When a parent travels for work, often the most challenging part of the trip is coming back. If you take business trips, here are seven suggestions on how to rejoin your family with a little less friction.
Olivier Basdevant, 51, travels frequently as senior economist at the International Monetary Fund, but tries to do it in a way that’s considerate of his husband, Alex Kaplan, 39, legal counsel at the World Bank, who takes care of their 4-year-old daughter in Washington. “When it comes to scheduling travel, it’s about making sure that the comings and goings preserve weekend time,” Mr. Kaplan said. “Don’t leave on a Friday night if you don’t have to. Don’t return on a Sunday evening if you don’t have to.”
Also consider whether your arrival will be welcome or disruptive. Emily Bryson York, 41, of Evanston, Ill., takes several international weeklong trips per year for her corporate communications job, so her husband, Aris Georgiadis, 49, often takes care of their children, 6 and 4. They learned that the chaos and excitement that ensued when Ms. York arrived home during the schoolnight bedtime routine was best avoided. Sometimes Mr. Georgiadis texts her to stay downstairs when she gets home.
Kit Jenkins, 31, has three girls, ages 6 months to 8 years old. Her Army spouse is stationed in Kaiserslautern, Germany. He has been deployed three times since their first daughter was born — the first occurring 10 days after her birth. For Ms. Jenkins, the trope of the big military homecoming is unrealistic and impractical, especially when it meant standing outside in the February cold with her small children waiting for her husband’s delayed bus to show up. Now, she has decided not to take their daughters when she drops her husband off or tell them when he’s expected to return.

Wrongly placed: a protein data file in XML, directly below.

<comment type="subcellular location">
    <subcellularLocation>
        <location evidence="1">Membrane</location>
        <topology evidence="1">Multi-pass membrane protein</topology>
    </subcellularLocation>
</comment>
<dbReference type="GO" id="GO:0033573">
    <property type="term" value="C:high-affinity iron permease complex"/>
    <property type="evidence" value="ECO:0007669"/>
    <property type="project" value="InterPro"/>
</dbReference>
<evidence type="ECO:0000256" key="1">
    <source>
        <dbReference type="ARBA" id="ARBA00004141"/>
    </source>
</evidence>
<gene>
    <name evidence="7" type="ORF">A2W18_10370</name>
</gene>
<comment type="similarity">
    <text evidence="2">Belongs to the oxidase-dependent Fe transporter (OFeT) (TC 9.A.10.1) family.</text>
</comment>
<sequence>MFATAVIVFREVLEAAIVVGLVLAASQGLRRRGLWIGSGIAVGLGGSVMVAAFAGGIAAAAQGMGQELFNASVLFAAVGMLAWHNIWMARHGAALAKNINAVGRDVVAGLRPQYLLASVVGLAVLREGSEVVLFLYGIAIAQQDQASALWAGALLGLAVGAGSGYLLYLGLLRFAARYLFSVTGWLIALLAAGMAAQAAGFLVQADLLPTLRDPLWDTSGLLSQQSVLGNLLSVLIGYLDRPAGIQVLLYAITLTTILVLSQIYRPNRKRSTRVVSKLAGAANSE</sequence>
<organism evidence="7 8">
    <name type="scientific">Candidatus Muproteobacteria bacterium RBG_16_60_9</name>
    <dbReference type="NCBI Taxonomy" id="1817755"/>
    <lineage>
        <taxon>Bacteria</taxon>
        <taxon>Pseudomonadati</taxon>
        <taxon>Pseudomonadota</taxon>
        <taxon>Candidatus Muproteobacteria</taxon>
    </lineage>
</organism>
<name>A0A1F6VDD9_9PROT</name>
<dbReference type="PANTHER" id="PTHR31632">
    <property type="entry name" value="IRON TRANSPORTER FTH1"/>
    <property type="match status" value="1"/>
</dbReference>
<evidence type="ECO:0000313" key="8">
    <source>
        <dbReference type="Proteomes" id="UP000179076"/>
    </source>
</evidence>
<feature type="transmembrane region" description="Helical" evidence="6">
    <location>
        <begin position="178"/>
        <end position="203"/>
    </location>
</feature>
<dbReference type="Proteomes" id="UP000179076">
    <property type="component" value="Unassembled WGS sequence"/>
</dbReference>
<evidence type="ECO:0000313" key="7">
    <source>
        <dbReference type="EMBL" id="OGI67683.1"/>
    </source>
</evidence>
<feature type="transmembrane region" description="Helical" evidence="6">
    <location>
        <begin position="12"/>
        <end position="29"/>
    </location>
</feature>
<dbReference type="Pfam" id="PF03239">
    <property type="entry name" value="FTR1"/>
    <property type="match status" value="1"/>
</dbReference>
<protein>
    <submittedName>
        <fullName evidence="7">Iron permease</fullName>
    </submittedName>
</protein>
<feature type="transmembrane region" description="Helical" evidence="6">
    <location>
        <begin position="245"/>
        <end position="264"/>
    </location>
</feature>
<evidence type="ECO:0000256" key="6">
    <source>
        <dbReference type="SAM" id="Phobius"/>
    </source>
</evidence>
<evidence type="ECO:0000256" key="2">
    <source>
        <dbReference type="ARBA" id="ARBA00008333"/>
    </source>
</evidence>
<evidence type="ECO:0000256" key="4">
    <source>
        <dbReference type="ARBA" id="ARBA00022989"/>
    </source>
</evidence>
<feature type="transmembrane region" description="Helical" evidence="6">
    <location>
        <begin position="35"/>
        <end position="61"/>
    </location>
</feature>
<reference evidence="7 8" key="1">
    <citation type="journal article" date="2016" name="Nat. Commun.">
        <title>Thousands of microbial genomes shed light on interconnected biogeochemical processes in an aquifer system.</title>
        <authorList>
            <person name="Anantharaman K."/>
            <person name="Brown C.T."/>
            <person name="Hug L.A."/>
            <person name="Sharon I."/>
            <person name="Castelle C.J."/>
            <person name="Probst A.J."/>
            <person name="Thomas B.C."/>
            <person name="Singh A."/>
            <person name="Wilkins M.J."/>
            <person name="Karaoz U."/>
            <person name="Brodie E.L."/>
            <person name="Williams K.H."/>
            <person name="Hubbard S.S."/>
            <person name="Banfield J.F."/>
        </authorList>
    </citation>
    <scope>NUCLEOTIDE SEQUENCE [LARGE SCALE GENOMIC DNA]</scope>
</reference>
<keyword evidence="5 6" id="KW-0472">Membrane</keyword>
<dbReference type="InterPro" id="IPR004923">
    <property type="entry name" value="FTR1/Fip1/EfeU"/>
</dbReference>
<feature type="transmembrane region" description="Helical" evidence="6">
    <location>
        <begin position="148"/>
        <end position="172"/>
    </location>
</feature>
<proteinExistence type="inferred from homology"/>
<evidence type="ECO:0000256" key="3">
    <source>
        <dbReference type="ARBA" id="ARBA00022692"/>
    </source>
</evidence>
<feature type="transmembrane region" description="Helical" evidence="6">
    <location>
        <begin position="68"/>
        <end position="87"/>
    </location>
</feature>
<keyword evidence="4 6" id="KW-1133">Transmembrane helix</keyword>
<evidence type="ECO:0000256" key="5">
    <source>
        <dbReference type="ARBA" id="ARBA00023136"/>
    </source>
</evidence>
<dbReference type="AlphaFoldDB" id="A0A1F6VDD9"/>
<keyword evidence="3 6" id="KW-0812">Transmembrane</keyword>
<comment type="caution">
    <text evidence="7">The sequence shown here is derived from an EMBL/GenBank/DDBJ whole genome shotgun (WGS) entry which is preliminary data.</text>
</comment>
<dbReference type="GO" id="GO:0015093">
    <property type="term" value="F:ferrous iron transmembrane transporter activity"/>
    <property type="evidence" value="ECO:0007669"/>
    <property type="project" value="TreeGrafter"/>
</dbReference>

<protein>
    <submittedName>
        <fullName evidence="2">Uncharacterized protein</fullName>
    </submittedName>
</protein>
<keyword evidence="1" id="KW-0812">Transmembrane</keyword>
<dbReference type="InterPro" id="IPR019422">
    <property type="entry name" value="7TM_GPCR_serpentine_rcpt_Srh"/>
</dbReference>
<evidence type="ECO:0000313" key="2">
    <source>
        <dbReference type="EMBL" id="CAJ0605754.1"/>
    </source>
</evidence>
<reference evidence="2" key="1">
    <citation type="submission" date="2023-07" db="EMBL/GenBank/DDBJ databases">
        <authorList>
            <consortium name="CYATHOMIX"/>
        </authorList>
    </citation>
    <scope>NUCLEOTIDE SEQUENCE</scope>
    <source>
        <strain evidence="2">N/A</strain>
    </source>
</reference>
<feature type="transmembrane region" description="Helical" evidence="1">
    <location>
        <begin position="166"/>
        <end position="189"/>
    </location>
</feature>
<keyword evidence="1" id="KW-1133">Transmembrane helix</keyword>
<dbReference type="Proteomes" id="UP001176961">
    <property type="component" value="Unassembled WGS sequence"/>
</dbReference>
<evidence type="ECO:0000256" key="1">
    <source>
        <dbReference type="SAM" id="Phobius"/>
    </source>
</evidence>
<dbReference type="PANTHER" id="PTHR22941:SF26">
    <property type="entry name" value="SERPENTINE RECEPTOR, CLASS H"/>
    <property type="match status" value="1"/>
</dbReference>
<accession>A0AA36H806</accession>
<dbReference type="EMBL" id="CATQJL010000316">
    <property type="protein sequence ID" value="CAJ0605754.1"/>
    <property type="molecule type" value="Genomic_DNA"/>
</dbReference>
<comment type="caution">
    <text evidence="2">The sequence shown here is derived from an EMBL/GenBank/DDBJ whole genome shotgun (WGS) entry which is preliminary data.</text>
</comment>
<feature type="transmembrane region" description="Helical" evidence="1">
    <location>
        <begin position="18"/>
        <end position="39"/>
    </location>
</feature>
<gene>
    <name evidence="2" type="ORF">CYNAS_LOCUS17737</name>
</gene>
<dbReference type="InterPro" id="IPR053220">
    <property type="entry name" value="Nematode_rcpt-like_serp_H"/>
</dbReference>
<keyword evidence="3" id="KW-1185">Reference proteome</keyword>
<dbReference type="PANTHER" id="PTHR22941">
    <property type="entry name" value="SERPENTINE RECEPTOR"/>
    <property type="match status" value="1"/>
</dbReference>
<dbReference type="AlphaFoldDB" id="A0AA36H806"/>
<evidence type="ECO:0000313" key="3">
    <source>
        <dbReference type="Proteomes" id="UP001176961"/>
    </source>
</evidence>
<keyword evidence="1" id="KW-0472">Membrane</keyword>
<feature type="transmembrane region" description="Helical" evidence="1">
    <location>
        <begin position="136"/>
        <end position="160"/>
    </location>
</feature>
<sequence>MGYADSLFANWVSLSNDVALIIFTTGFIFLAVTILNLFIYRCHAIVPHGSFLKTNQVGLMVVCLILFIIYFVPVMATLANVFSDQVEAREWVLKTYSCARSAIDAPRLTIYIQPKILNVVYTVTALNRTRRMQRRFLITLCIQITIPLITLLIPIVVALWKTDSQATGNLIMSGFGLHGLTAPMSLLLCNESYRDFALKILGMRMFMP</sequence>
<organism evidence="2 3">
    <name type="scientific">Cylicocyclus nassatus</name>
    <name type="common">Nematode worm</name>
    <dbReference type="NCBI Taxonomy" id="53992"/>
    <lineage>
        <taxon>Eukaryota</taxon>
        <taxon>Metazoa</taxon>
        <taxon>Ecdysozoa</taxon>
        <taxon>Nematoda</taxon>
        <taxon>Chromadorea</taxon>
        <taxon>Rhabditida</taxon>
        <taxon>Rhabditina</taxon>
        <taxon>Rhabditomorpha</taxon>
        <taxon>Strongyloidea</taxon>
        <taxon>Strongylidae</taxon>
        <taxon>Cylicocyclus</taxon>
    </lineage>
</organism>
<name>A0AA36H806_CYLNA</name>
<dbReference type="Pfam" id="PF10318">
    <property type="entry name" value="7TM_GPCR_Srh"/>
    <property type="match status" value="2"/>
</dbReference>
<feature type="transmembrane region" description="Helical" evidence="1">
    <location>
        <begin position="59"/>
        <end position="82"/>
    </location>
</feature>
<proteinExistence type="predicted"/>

After six years staying with their daughter at home in Carmel, Calif., while her husband traveled to a job three hours away, Nicole Madfis, 45, switched roles with him and took a job at a biotechnology firm in Wisconsin, coming home to their daughter, now 7, a few days a month. It was hard for Ms. Madfis to watch her husband develop his own method of parenting while she was gone, engaging their daughter in different social activities than she would. “I’d return, and I’d say, ‘Why don’t you do it this way?’” Over time, he simply told her, “I do it this way, Nicole.”
Ms. York said she used to schedule play dates for while she was gone or make extra food before a trip. But she learned that “the nonverbal cue was that I don’t trust you and that I think everything is going to fall apart when you’re gone.”
Laurel Steinberg, a New York-based relationship therapist, says that after a trip, both parents should acknowledge that the other is exhausted. “They both did different types of work, both valuable and crucial for the family’s success.” She says that some venting to a traveling partner is normal, but to avoid undue guilt tripping, particularly before a spouse’s big presentation.
Mr. Kaplan used to email his returning husband a report of exactly what had happened and new routines that had been established with their daughter.
“It made me feel overwhelmed,” Mr. Basdevant said. “I’m coming back from a very stressful and tiring three weeks. It’s not a good period to tell me ‘Do this, do that,’ and bring me bad news.” They have found a balance. “I tend to want to have a lot of say upon return, but something I’ve learned is to stand there with a big smile, a warm hug and kiss ready to set the tone,” Mr. Kaplan said. “It makes a world of difference.”
When Ms. York used to video chat with her family from work trips, the kids would end up either hyped up or melting down. Now they limit chats to morning or dinnertime, avoiding bedtime, and ask the kids about their days.